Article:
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Of bounties on the exportation of corn.

cultural system, and the source of some other prejudices on the subject of population, will be noticed' in the following chapter.

of those reverses in the fates of empires, which so frequently changed the face of the world in past times, and may be expected to produce similar, though perhaps not such violent changes in future. War was undoubtedly in ancient times, the principal cause of these changes; but it frequently only finished a work which excess of luxury and the neglect of agriculture had begun. Foreign invasions, or internal convulsions, produce but a temporary and comparatively slight effect on such countries as Lombardy, Tuscany, and Flanders, but are fatal to such states as Holland and Hamburgh; and though the commerce and manufactures of England will probably always be supported in a great degree by her agriculture, yet that part which is not so supported will still remain subject to the reverses of dependent states.

We should recollect, that it is only within the last twenty or thirty years that we have become an importing nation. In so short a period, it could hardly be expected that the evils of the system should be perceptible. We have however already felt some of its inconveniences; and if we persevere in it, its evil consequences may by no means be a matter of remote speculation.

CHAPTER XI.

On the prevailing Errors respecting Population and

Plenty.

IT has been observed, that many countries at the period of their greatest degree of populousness have lived in the greatest plenty, and have been able to export corn; but at other periods, when their population was very low, have lived in contínual poverty and want, and have been obliged to import corn. Egypt, Palestine, Rome, Sicily, and Spain, are cited as particular exemplifications of this fact; and it has been inferred, that an increase of population in any state, not cultivated to the utmost, will tend rather to augment than diminish the relative plenty of the whole society; and that, as Lord Kaimes observes, a country cannot easily become too populous for agriculture ; because agriculture has the signal property of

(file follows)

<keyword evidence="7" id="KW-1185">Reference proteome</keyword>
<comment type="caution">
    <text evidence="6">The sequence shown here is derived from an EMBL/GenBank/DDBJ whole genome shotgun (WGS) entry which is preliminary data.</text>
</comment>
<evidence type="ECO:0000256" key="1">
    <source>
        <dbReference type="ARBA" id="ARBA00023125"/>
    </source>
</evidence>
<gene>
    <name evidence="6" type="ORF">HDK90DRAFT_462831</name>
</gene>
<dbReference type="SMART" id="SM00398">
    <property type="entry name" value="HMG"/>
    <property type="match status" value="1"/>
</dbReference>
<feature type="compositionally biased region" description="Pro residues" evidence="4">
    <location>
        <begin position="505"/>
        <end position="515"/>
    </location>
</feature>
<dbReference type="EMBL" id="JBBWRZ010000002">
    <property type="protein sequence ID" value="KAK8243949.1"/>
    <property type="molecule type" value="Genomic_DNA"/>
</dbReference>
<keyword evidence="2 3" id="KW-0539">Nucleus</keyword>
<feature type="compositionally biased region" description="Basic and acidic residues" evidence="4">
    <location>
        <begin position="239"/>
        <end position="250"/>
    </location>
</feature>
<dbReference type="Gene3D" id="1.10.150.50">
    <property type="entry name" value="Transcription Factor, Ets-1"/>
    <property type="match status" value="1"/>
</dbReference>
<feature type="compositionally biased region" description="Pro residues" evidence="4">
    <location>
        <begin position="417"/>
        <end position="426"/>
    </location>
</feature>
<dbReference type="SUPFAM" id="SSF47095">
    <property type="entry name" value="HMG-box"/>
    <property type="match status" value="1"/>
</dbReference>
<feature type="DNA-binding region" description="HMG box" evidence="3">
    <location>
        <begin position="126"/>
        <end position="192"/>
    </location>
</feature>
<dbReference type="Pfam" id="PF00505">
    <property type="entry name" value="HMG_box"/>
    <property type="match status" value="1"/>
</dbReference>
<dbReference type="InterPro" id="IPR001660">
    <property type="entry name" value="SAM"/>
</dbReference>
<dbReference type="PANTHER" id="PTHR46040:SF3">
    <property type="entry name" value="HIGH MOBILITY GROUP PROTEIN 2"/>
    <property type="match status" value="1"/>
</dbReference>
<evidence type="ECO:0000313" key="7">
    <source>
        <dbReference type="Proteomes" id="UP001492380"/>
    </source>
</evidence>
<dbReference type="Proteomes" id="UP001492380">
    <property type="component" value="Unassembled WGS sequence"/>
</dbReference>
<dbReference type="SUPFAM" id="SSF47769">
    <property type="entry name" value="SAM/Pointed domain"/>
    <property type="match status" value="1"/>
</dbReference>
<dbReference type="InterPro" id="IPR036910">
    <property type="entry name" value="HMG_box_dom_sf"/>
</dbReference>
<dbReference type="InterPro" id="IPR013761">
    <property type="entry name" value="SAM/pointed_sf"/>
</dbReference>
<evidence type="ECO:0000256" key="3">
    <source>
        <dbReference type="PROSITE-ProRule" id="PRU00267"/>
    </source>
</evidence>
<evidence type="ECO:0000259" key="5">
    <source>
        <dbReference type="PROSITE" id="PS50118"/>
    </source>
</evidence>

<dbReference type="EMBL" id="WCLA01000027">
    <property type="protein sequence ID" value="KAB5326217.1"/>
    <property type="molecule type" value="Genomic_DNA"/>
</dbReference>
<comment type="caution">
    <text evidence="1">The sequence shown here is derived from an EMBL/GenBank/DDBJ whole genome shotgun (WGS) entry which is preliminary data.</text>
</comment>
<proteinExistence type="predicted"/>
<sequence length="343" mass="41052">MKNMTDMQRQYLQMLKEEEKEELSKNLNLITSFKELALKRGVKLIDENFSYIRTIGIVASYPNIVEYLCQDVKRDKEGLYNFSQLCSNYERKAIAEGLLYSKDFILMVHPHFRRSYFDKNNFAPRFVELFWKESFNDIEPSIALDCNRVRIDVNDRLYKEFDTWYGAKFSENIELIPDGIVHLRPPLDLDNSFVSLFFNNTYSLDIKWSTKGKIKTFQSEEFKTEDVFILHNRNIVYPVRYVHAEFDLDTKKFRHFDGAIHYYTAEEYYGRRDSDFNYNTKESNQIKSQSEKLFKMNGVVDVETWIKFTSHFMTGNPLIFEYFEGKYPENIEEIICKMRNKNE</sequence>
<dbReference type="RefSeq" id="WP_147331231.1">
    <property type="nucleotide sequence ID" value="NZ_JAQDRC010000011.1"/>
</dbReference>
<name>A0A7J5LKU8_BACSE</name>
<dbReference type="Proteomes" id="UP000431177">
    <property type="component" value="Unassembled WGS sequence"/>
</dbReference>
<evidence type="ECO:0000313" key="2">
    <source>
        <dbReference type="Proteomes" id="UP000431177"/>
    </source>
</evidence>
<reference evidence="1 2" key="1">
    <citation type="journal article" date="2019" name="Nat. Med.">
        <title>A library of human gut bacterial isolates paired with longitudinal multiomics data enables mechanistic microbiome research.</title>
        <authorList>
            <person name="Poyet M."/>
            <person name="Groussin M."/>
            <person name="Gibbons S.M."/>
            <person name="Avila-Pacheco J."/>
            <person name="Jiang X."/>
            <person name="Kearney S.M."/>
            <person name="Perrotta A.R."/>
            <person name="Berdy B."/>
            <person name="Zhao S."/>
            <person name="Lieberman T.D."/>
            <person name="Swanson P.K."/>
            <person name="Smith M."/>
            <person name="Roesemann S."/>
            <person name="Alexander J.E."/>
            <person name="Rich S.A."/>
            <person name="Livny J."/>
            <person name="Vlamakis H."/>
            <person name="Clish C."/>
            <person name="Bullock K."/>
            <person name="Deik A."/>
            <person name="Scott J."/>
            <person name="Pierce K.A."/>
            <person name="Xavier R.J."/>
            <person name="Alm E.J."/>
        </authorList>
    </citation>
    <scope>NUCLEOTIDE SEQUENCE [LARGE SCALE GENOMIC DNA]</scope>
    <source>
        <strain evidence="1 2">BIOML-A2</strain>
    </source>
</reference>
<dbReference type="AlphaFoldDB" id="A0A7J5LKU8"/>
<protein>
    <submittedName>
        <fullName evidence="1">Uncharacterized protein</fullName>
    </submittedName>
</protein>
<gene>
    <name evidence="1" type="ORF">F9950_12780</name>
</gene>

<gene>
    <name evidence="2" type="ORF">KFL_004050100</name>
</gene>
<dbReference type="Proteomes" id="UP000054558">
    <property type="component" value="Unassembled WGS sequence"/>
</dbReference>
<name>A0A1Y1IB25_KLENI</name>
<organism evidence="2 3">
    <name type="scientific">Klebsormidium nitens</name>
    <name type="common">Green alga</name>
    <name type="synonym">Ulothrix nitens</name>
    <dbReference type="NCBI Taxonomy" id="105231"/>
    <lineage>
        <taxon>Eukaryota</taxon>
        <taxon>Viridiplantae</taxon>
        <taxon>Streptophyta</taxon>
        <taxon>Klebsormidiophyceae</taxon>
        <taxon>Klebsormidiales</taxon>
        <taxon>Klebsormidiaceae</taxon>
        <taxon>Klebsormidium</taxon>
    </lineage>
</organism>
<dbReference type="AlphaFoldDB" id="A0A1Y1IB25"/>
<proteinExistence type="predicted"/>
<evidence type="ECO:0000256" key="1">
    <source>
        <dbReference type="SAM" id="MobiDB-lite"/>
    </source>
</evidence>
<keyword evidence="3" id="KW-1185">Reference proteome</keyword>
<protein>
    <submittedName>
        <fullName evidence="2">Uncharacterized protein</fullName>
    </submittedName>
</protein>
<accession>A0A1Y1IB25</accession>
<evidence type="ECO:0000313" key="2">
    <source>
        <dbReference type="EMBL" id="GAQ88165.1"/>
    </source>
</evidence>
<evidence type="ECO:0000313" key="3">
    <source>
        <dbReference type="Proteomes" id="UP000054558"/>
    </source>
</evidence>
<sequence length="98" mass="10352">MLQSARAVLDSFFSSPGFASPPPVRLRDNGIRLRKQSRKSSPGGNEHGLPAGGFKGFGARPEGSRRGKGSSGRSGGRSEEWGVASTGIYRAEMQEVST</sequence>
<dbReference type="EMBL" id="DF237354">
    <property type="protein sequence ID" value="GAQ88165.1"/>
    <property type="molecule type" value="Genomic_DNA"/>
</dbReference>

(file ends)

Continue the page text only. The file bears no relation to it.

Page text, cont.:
producing food in proportion to the number of consumers.'

1 Sketches of the History of Man, b. i. sketch i. p. 106, 107. 8vo. 1788,

On the prevailing errors

The general facts from which these inferences are drawn, there is no reason to doubt; but the inferences by no means follow from the premises. It is the nature of agriculture, particularly when well conducted, to produce support for a considerable number above that which it employs; and consequently if these members of the society, or as Sir James Steuart calls them, the free hands, do not increase, so as to reach the limit of the number which can be supported by the surplus produce, , the whole population of the country may continue for ages increasing with the improving state of agriculture, and yet always be able to export corn. But this increase after a certain period, will be very different from the natural and unrestricted increase of population ; it will merely follow the slow augmentation of produce from the gradual improvement of agriculture, and population will still be checked by the difficulty of procuring subsistence. It is very justly observed by Sir James Stewart, that the population of England in the middle of the last century when the exports of corn were considerable, was still checked for want of food. The precise measure of the population in

i Polit. Econ. vol. i. b. i. c. xv. p. 100.